US8731730B2 - Electric vehicle clustered charge distribution and prioritization method, system and apparatus - Google Patents

Electric vehicle clustered charge distribution and prioritization method, system and apparatus Download PDF

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US8731730B2
US8731730B2 US13111798 US201113111798A US8731730B2 US 8731730 B2 US8731730 B2 US 8731730B2 US 13111798 US13111798 US 13111798 US 201113111798 A US201113111798 A US 201113111798A US 8731730 B2 US8731730 B2 US 8731730B2
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vips
power
electric vehicles
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requests
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US20120277927A1 (en )
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Timothy M. Watkins
Mario Landau-Holdsworth
Amber Case
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EVERCHARGE Inc
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EV PATENT HOLDINGS LLC
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    • G06F1/28Supervision thereof, e.g. detecting power-supply failure by out of limits supervision
    • BPERFORMING OPERATIONS; TRANSPORTING
    • B60VEHICLES IN GENERAL
    • B60LELECTRIC EQUIPMENT OR PROPULSION OF ELECTRICALLY-PROPELLED VEHICLES; MAGNETIC SUSPENSION OR LEVITATION FOR VEHICLES; ELECTRODYNAMIC BRAKE SYSTEMS FOR VEHICLES, IN GENERAL
    • B60L11/00Electric propulsion with power supplied within the vehicle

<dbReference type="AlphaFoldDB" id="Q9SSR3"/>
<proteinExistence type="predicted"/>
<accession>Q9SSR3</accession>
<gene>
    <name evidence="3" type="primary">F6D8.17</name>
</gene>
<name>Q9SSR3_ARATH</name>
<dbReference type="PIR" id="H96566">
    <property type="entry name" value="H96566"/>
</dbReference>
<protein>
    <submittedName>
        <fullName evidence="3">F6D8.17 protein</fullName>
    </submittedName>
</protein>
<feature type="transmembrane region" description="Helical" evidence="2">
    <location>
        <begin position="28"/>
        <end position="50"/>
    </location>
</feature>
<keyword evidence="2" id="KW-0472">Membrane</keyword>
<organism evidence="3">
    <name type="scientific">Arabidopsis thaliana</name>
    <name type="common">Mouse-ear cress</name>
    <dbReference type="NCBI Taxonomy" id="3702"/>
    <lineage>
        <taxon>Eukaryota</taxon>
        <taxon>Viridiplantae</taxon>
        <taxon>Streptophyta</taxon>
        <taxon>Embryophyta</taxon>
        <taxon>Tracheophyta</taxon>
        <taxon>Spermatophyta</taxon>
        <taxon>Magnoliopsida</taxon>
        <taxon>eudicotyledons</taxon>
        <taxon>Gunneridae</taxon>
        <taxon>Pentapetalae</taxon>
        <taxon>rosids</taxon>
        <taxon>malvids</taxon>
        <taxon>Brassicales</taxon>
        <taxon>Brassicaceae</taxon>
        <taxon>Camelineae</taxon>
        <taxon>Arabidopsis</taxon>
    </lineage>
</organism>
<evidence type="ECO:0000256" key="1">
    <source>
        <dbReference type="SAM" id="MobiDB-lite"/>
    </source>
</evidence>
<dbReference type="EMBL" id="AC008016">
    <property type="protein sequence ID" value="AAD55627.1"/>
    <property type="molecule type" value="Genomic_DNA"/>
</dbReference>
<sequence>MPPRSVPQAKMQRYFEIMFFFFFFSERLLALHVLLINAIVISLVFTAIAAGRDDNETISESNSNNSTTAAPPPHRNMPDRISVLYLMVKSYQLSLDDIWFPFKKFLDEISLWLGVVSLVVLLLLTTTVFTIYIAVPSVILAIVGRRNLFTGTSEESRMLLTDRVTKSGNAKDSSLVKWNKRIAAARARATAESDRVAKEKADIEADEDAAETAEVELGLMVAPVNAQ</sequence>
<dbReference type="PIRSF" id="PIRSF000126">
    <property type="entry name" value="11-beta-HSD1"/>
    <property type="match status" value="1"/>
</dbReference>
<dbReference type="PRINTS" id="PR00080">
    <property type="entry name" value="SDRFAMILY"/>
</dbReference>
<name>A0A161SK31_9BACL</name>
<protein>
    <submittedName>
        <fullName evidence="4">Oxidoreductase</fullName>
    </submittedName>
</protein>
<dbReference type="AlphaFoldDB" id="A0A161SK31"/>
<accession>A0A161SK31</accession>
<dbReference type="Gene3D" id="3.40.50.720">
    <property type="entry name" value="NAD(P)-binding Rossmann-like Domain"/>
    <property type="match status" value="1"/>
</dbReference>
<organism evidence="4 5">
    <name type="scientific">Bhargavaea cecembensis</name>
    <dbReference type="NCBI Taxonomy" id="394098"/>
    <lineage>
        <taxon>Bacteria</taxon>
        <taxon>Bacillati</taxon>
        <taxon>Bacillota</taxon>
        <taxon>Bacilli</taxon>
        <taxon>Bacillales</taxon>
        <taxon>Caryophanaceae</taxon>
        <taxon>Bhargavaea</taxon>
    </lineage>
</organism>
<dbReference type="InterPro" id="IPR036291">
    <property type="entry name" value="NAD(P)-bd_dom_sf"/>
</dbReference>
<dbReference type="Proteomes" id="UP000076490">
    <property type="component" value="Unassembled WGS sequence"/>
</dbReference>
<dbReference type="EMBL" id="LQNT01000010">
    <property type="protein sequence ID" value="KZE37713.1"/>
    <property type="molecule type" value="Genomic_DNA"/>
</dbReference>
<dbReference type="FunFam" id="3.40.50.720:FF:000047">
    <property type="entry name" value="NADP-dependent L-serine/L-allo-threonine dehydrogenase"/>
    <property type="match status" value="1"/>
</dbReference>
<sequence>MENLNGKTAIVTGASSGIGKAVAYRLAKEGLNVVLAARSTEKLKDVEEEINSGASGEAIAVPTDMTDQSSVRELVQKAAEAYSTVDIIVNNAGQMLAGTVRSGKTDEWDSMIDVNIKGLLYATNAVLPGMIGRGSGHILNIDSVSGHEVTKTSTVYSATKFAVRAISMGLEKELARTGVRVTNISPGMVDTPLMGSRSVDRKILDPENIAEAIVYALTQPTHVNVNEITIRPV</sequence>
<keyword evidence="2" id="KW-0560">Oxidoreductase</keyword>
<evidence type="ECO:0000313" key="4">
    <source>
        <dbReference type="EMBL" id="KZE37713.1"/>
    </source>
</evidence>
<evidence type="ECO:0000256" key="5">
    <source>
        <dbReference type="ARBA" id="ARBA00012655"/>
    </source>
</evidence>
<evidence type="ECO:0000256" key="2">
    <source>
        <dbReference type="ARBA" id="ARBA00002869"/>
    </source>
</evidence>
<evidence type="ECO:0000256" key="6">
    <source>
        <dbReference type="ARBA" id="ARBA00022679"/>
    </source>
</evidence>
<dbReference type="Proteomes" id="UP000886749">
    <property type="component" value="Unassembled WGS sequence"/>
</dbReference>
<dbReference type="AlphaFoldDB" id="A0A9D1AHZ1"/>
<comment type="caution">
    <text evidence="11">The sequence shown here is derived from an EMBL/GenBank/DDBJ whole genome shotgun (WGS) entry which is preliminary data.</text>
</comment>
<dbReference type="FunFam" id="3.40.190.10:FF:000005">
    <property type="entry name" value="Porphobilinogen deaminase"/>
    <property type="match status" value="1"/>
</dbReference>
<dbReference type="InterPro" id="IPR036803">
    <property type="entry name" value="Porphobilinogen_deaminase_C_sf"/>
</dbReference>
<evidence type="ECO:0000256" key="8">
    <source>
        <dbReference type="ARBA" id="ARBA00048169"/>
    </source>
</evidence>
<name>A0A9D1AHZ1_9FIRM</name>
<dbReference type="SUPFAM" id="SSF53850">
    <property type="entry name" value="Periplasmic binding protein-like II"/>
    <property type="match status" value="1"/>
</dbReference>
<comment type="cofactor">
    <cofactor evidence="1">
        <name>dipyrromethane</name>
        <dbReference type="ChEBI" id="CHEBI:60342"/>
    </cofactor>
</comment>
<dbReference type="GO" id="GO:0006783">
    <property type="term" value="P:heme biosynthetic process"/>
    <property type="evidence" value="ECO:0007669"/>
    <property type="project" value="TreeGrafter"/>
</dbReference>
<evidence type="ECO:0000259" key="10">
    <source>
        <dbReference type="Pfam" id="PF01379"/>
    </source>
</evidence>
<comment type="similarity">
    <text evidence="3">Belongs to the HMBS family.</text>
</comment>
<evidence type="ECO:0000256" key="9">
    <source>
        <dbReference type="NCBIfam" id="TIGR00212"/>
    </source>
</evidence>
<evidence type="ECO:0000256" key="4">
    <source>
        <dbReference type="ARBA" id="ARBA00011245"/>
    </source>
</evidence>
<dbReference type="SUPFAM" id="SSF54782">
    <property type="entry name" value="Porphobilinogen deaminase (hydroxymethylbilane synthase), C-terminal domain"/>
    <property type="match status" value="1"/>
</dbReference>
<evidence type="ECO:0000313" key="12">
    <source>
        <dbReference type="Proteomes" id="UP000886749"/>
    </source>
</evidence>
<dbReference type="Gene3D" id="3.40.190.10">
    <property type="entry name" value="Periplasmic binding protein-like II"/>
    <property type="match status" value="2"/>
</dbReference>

• B60L11/18Electric propulsion with power supplied within the vehicle using power supply from primary cells, secondary cells, or fuel cells
    • B60L11/1809Charging electric vehicles
    • B60L11/1816Charging electric vehicles by conductive energy transfer, e.g. connectors
    • BPERFORMING OPERATIONS; TRANSPORTING
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    • B60LELECTRIC EQUIPMENT OR PROPULSION OF ELECTRICALLY-PROPELLED VEHICLES; MAGNETIC SUSPENSION OR LEVITATION FOR VEHICLES; ELECTRODYNAMIC BRAKE SYSTEMS FOR VEHICLES, IN GENERAL
    • B60L11/00Electric propulsion with power supplied within the vehicle
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    • B60L11/00Electric propulsion with power supplied within the vehicle
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    • B60L11/1809Charging electric vehicles
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    • B60L11/00Electric propulsion with power supplied within the vehicle
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    • GPHYSICS
    • G06COMPUTING; CALCULATING; COUNTING
    • G06QDATA PROCESSING SYSTEMS OR METHODS, SPECIALLY ADAPTED FOR ADMINISTRATIVE, COMMERCIAL, FINANCIAL, MANAGERIAL, SUPERVISORY OR FORECASTING PURPOSES; SYSTEMS OR METHODS SPECIALLY ADAPTED FOR ADMINISTRATIVE, COMMERCIAL, FINANCIAL, MANAGERIAL, SUPERVISORY OR FORECASTING PURPOSES, NOT OTHERWISE PROVIDED FOR
    • G06Q50/00Systems or methods specially adapted for specific business sectors, e.g. utilities or tourism
    • G06Q50/06Electricity, gas or water supply
    • GPHYSICS
    • G07CHECKING-DEVICES
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    • G07F15/005Coin-freed apparatus with meter-controlled dispensing of liquid, gas or electricity for electricity dispensed for the electrical charging of vehicles